Snowdonia South

Dolgoch Falls and Tarrenhendre

30. 8. 2022

Peter Schrammel




****: Via several waterfalls to a belvedere above the Dyfi valley


Dolgoch, 38m - 3rd Dolgoch Fall, 155m - Tarrenhendre pass, 437m - Tarrenhendre, 634m - Pant Gwyn, 482m - Machynlleth station, 12m

Elevation gain





4 1/2h (1/2 + 1 + 1/2 + 1/2 + 2)


D: long descent to Machynlleth


0: some rocky steps in the descent of Pant Gwyn


2: dangerous drops with guardrails around the falls; steep slopes in vicinity of the path around Pant Gwyn

Visitor frequency

a: I haven't seen anyone on the whole route. The falls are probably busier later during the day.


There is a good path from the pass north of Tarrenhendre to the summit, although it is not shown in the maps. There is a gap in the path on the maps towards Moel Maes-Y-Wern-Goch; I tried to traverse from 420m on the ridge through the combe down to to Moel Maes-Y-Wern-Goch, but this is not recommended; it is probably better to continue on the path up to 440m and then descend on the flatter slope, although I couldn't see there any traces either. The second gap on the map is between the two forest roads 280m down to 240m; there is actually a maintained and marked path that continues right across the upper forest road and leads in a long right turn across the brook and down to the forest road at 230m east of the brook.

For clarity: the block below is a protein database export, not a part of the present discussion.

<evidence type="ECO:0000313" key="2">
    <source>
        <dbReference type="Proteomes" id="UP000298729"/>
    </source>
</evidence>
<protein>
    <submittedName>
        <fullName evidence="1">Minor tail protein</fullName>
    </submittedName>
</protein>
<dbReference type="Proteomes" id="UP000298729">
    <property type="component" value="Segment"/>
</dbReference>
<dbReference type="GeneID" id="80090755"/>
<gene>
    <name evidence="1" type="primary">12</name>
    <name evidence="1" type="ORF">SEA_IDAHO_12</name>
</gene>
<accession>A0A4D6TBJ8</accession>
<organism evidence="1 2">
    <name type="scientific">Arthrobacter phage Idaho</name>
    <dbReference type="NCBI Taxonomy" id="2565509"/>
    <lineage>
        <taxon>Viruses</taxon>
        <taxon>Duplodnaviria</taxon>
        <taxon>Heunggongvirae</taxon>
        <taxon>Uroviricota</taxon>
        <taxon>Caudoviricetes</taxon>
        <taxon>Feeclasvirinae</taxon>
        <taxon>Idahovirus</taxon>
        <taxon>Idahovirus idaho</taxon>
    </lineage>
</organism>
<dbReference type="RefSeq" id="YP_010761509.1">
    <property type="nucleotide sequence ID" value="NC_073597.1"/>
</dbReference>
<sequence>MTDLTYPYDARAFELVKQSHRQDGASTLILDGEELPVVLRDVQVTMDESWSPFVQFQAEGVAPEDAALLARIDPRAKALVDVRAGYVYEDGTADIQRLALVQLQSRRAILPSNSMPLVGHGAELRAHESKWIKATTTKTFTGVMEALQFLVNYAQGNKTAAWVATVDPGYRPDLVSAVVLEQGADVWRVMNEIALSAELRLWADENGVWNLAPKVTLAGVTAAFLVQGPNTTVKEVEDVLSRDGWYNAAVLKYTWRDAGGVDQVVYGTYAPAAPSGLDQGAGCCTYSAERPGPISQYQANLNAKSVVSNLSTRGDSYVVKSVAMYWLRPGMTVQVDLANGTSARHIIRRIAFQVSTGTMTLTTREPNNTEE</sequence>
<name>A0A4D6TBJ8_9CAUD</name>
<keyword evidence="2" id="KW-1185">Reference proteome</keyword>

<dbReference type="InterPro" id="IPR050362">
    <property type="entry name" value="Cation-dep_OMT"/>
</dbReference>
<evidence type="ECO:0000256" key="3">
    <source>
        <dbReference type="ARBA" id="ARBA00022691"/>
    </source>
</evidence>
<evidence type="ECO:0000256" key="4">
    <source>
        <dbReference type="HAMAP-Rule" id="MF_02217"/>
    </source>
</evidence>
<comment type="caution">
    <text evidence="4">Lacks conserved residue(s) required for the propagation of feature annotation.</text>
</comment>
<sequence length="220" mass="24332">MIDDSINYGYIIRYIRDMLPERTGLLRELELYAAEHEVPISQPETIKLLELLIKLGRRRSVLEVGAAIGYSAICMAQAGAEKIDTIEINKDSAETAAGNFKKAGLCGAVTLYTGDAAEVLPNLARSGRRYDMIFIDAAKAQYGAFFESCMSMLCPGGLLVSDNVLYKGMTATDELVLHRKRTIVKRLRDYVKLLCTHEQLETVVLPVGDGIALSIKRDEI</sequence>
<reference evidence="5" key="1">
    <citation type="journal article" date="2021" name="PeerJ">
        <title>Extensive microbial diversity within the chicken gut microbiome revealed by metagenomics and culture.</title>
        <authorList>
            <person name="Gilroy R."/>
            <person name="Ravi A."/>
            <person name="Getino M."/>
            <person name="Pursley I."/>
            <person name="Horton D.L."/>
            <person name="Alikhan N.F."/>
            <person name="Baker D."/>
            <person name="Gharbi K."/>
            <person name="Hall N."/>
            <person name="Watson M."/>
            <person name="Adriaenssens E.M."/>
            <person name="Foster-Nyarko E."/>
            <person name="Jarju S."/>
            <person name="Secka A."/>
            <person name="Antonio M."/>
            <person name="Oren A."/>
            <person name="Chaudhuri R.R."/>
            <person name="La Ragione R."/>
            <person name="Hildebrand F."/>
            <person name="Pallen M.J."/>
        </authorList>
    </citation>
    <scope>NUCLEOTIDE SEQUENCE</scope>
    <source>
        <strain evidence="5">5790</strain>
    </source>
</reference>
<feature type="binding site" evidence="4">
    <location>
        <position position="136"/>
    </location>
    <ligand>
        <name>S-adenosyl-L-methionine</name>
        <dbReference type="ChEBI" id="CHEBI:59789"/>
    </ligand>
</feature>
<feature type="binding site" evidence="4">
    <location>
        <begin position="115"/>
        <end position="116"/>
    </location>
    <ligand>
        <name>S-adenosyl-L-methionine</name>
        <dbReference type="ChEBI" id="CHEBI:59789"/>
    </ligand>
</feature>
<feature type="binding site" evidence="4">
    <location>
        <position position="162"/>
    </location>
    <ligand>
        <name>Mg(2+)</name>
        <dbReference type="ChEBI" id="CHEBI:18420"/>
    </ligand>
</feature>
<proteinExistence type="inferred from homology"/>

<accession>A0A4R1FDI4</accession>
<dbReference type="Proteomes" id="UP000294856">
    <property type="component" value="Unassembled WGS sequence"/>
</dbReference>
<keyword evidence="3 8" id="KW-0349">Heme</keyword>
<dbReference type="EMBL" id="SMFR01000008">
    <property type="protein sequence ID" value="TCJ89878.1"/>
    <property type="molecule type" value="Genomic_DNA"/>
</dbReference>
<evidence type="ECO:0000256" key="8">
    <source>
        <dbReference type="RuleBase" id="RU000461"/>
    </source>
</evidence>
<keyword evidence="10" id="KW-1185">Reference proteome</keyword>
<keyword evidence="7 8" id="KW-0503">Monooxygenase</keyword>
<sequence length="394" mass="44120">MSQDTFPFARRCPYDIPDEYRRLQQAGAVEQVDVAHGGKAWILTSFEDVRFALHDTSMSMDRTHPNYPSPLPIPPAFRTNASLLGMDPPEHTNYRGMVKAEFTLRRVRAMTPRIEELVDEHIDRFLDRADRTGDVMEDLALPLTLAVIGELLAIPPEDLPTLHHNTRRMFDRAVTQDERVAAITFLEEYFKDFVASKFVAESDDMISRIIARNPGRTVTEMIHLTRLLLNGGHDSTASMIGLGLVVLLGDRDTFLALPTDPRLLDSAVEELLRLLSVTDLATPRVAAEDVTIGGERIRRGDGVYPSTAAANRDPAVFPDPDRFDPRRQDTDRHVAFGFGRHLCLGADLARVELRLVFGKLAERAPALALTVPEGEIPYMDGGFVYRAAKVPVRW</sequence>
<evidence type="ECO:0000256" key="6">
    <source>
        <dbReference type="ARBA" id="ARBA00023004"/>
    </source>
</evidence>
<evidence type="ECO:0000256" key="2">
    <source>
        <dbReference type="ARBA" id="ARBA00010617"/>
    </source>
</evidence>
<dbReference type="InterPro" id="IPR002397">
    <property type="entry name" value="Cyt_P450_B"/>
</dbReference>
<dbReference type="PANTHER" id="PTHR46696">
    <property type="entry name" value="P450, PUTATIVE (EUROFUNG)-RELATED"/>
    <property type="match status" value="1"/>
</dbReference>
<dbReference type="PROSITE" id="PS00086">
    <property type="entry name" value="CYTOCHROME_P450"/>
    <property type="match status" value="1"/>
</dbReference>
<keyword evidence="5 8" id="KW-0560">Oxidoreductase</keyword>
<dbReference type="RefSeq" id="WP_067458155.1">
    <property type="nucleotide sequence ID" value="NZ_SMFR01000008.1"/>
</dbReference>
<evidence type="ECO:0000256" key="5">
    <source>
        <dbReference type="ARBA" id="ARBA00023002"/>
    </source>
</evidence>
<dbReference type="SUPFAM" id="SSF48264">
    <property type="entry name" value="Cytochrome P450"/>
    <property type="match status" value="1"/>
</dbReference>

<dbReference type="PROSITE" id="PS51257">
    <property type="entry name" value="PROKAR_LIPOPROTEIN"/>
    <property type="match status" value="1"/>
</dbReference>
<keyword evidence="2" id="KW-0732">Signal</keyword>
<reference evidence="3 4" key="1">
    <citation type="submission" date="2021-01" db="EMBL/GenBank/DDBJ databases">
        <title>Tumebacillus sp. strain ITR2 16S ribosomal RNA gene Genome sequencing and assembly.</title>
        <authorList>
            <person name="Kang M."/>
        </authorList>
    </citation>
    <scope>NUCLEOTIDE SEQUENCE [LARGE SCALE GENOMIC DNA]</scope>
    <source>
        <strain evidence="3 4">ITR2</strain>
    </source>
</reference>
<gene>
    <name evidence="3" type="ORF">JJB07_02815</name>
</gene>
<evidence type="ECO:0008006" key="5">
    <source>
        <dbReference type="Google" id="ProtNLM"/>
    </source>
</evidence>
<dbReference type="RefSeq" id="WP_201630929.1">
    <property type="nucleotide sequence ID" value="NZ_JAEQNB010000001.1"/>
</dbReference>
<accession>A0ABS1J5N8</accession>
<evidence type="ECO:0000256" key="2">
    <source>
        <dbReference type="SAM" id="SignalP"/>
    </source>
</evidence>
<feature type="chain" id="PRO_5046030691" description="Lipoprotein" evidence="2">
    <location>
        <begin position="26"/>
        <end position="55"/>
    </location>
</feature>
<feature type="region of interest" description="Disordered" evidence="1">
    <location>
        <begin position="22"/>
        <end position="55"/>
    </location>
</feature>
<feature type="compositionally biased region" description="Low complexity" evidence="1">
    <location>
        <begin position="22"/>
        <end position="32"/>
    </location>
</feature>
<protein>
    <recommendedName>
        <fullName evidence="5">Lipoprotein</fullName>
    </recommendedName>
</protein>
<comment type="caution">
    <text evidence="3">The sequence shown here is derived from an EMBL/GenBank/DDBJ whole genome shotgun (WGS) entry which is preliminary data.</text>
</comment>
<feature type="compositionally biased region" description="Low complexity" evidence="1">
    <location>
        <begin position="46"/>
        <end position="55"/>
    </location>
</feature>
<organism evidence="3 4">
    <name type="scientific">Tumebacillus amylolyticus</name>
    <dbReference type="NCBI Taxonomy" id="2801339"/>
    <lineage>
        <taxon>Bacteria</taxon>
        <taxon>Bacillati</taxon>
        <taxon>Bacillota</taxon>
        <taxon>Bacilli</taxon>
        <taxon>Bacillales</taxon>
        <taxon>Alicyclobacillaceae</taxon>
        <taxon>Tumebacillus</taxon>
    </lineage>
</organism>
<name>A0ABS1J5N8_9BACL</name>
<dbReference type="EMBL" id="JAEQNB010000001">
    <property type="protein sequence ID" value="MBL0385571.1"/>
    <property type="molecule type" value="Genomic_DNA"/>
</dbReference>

I wanted to catch the train at 2pm from Machynlleth. To make the distance, I needed to take a bus to Dolgoch. I had to take the bus at 8am without an early breakfast. The morning was cloudless. The large parking lot in Dolgoch was completely empty. A tarmacked path led under the viaduct of Talylynn Railway to the first falls. There would probably be much more water in a less dry summer. There was also a mysterious tunnel that I explored with my headlight. Surprisingly the tunnel ended at daylight in a pit. I returned and hiked up to the top of the cascade. It turned out that the pit is actually a deep quarry. The path continues on the right bank of the brook to the more impressive second falls. Finally, I reached the third falls where the path crosses the torrent. Since I was going to leave the forest now, I put on sunscreen. I followed the path cut through dense fern that ends at a dirt road. Sheep were grazing everywhere on the vast pasturages on both sides of the valley. I followed the road. At some point, I noticed four partridges that were running on the road in the distance. Before a ford, I turned left following a grassy road full of sheep excrements towards the pass between Tarrenhendre and Mynydd-Tyn-y-Coed. The visibility was excellent, in particular the view to Cadair Idris. From the pass I could continue on the road or directly along the fence to the summit. The sheep had trodden a reasonable path over the years, so I hiked up the steep 200m elevation to the summit. I traversed the summit plateau until I had a view down to the beautiful Dyfi valley. It was 11am, time for a lunch break. I expected the path finding on the way down to be everything else than straightforward. There were two sections without a path on the map. Ugly forest highways cut through the sides of the hills - my plan was to avoid them as much as possible. First, I followed the path down and over Pant Gwyn where the ridge narrows a bit. I continued towards Foel y Geifr on a good path. The further path down starts from flat of Moel Maes-y-Wern-Goch, but it was not clear how to get there. Options were to traverse the slope down to the plateau, or to follow the path up to Foel y Geifr and see whether it would be easier to descend from there. I decided to traverse, which was an interesting experience in hip-height rhododendron and blueberry scrubs. At the bottom of the combe, I needed to a traverse a brook, which was not visible below scrubs. I tried to sense where it is with my canes and cautiously stepped forward. Suddenly I slipped half a meter into the brook - now I knew where it was and could get out of it on the other side. Having arrived on the plateau, I couldn‘t see any path coming down from Foel y Geifr. The further path passes through a gate. There were black markers that I had seen earlier, so the likely path was meant to pass via Foel y Geifr. I continued through a spiky spruce plantation and then steep down through a forest aisle to the forest road. I was at ease that the marked path continued on the other side - it would have been impossible to find a way through the dense forest otherwise. The path crosses a brook and leads down to lower forest road. The further paths went as indicated on the map. There were clear markers and traces, but the paths were not much used. There were lots of puddles even though it hadn‘t really rained for weeks. Some rocky sections of the road were very slippery. Finally, I reached a very, very steep, tarmac road down to A493. I heard the 1pm train leaving the station. I still had to cross Dyfi bridge and walk 10min to the station. There were roadworks to build a new bridge over the river further east. Since I had time until 2pm, I bought ice cream at a garage and enjoyed the warm sun at the station. The train back via Birmingham was, of course, delayed. I arrived in Oxford at 6.30pm.

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